Birth trauma can have a lasting effect

| Jun 19, 2021 | birth injuries

As you navigate pregnancy, whether it’s your first time or you have had several other children, you rely on your medical team to help you and your baby stay safe. There are many risks involved in the birthing process; your doctor or midwife knows how to recognize signs of trouble and can take action to prevent birth trauma. Failure to act can result in serious injury.  

Issues that would require close monitoring in pregnancy  

There are certain issues that would alert your doctor or midwife to a greater than average risk for something to go wrong for you or your baby during labor and delivery. For instance, if you are age 35 or beyond, you would be high risk for certain adverse conditions. If you have diabetes, high blood pressure or were overweight before you got pregnant, these would also be issues of concern for your medical team.  

As for your baby, if your doctor or midwife estimates a low birth weight or informs you that your baby is in a breech position, special care may be necessary to help your child thrive. Any adverse event during labor and delivery that impairs your baby’s body function or structure is categorized as a birth injury.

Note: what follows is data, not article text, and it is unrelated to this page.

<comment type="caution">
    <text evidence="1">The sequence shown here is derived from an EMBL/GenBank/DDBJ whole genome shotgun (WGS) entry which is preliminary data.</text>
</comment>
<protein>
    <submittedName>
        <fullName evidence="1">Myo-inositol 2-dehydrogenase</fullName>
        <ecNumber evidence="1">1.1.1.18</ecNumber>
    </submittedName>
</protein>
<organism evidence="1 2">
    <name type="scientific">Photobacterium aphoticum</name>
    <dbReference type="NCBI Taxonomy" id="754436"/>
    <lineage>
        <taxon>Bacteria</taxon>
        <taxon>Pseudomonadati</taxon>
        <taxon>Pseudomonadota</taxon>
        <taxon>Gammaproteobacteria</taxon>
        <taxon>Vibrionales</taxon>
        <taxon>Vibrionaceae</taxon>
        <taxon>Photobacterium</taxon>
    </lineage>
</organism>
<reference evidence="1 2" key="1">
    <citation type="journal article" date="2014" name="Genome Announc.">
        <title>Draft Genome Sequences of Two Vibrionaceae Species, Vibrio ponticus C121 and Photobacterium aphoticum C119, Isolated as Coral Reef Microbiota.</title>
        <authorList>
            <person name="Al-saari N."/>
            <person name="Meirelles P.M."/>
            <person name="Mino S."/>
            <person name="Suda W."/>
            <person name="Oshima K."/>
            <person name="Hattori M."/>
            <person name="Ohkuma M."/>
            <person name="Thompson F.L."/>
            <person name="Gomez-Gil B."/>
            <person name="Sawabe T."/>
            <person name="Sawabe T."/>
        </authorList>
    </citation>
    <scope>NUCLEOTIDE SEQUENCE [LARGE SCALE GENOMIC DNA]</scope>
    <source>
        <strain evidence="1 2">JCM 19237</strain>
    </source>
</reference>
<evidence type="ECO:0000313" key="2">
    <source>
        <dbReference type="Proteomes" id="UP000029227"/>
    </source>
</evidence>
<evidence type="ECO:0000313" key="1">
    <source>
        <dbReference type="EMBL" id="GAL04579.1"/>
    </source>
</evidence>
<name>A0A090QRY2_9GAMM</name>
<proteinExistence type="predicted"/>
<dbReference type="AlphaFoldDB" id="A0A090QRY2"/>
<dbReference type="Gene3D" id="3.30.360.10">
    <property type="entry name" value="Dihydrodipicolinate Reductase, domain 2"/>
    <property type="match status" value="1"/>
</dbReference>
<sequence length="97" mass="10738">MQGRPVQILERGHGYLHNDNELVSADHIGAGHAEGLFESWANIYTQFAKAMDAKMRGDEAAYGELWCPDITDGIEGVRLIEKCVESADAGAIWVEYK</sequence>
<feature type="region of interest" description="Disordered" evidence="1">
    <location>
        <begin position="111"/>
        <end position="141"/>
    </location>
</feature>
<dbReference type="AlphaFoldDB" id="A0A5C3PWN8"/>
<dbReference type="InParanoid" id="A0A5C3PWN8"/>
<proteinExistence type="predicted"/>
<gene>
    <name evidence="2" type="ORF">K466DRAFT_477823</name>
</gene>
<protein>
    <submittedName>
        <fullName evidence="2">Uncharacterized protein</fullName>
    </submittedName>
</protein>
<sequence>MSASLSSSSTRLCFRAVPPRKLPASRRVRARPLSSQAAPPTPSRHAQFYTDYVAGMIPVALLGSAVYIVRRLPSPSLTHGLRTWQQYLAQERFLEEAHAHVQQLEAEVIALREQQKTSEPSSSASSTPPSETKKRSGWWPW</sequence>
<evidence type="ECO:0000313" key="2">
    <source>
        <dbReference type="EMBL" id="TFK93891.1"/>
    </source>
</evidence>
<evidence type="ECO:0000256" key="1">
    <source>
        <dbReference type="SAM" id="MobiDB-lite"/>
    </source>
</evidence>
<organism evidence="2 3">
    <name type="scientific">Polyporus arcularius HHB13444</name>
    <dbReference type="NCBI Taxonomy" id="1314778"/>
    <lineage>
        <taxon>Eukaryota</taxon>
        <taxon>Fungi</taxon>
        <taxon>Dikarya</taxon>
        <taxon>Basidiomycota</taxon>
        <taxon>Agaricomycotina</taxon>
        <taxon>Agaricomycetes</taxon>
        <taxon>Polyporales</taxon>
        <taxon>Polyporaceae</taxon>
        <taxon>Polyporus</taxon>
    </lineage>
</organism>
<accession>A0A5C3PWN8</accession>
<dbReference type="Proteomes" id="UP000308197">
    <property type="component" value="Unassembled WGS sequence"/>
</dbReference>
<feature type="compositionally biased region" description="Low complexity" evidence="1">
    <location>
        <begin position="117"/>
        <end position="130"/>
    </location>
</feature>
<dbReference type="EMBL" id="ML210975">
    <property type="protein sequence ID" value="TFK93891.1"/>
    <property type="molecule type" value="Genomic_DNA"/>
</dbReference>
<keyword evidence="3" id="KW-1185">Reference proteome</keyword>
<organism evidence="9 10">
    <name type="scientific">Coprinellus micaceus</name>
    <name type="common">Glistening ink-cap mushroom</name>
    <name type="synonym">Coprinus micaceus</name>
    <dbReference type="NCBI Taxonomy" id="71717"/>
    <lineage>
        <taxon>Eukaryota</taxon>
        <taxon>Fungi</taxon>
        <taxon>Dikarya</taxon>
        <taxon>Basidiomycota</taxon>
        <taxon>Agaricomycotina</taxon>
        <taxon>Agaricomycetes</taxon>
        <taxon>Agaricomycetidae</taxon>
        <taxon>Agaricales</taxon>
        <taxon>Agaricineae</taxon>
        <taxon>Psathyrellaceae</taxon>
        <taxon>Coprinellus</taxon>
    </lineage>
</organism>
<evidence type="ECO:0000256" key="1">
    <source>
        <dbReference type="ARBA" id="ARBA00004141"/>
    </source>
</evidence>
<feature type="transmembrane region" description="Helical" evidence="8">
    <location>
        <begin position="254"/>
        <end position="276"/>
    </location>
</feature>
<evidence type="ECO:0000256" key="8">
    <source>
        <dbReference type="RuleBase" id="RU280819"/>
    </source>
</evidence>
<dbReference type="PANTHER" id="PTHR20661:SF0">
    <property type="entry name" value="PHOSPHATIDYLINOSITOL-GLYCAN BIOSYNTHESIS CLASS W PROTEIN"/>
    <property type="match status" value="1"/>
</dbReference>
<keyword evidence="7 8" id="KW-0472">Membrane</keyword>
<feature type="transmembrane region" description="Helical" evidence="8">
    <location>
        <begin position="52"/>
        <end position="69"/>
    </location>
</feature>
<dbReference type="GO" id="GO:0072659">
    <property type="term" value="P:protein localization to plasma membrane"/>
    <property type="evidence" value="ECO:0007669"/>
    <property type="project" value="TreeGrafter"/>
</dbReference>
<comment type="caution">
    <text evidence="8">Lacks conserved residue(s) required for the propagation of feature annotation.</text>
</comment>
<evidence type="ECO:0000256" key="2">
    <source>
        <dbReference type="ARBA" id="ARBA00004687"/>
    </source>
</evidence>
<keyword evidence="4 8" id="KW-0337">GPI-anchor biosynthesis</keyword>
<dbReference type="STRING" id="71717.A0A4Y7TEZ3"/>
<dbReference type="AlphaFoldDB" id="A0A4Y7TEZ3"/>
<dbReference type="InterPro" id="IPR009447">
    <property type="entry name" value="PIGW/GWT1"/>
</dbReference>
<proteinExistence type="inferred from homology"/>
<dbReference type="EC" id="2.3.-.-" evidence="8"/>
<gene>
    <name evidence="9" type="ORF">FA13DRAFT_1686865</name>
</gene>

What type of trauma may occur a birth? 

Head trauma is one of the most commonly reported types of birth injuries in the United States. Especially if an instrumental vaginal delivery takes place, a newborn is at risk for a skull fracture. A vacuum or forceps delivery also increases a risk of extracranial hemorrhage.  

Spinal cord injuries, nerve damage, facial injuries and soft tissue injuries can also occur if something goes wrong during childbirth. If you or your baby exhibit signs of distress, your doctor or midwife might order an emergency C-section.  

What if your doctor or midwife fails to act? 

Throughout pregnancy, labor and delivery, if you report certain symptoms to your medical team or a concerning issue shows up on a sonogram, etc., the physician or midwife in charge should properly diagnose your condition and take appropriate steps to help you and your child avoid birth injuries.  

If your caregiver disregards symptoms, misdiagnoses a condition or simply fails to take the action the average physician or midwife should take in similar circumstances, you or your child might be the one to suffer because of substandard care.  

If you’re concerned about possible malpractice regarding your childbirth experience in a Delaware hospital, it’s always a good idea to speak with a patient advocate to express your concerns or seek answers to any questions you might have.